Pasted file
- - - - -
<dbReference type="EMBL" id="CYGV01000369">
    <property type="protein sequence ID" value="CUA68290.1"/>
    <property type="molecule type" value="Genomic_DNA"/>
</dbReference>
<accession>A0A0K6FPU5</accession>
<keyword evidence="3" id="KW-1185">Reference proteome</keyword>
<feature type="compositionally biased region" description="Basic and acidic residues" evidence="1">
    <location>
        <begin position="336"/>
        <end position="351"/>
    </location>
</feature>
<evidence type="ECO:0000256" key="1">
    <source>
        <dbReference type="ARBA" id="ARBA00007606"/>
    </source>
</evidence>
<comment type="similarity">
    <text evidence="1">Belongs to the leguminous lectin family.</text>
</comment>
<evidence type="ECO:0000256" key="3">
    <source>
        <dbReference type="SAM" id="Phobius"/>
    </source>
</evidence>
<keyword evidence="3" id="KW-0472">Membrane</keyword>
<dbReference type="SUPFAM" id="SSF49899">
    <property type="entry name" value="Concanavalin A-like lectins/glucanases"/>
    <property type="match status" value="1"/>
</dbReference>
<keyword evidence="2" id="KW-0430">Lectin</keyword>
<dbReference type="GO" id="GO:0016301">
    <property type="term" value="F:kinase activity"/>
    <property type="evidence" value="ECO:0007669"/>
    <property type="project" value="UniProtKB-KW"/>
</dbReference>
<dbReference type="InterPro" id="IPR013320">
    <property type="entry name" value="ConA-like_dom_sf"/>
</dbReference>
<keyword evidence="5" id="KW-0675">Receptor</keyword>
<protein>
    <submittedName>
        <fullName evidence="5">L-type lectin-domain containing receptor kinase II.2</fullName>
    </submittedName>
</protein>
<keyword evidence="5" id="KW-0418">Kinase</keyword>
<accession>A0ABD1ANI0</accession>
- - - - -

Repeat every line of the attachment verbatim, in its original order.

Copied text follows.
<dbReference type="EMBL" id="CYGV01000369">
    <property type="protein sequence ID" value="CUA68290.1"/>
    <property type="molecule type" value="Genomic_DNA"/>
</dbReference>
<accession>A0A0K6FPU5</accession>
<keyword evidence="3" id="KW-1185">Reference proteome</keyword>
<feature type="compositionally biased region" description="Basic and acidic residues" evidence="1">
    <location>
        <begin position="336"/>
        <end position="351"/>
    </location>
</feature>
<evidence type="ECO:0000256" key="1">
    <source>
        <dbReference type="ARBA" id="ARBA00007606"/>
    </source>
</evidence>
<comment type="similarity">
    <text evidence="1">Belongs to the leguminous lectin family.</text>
</comment>
<evidence type="ECO:0000256" key="3">
    <source>
        <dbReference type="SAM" id="Phobius"/>
    </source>
</evidence>
<keyword evidence="3" id="KW-0472">Membrane</keyword>
<dbReference type="SUPFAM" id="SSF49899">
    <property type="entry name" value="Concanavalin A-like lectins/glucanases"/>
    <property type="match status" value="1"/>
</dbReference>
<keyword evidence="2" id="KW-0430">Lectin</keyword>
<dbReference type="GO" id="GO:0016301">
    <property type="term" value="F:kinase activity"/>
    <property type="evidence" value="ECO:0007669"/>
    <property type="project" value="UniProtKB-KW"/>
</dbReference>
<dbReference type="InterPro" id="IPR013320">
    <property type="entry name" value="ConA-like_dom_sf"/>
</dbReference>
<keyword evidence="5" id="KW-0675">Receptor</keyword>
<protein>
    <submittedName>
        <fullName evidence="5">L-type lectin-domain containing receptor kinase II.2</fullName>
    </submittedName>
</protein>
<keyword evidence="5" id="KW-0418">Kinase</keyword>
<accession>A0ABD1ANI0</accession>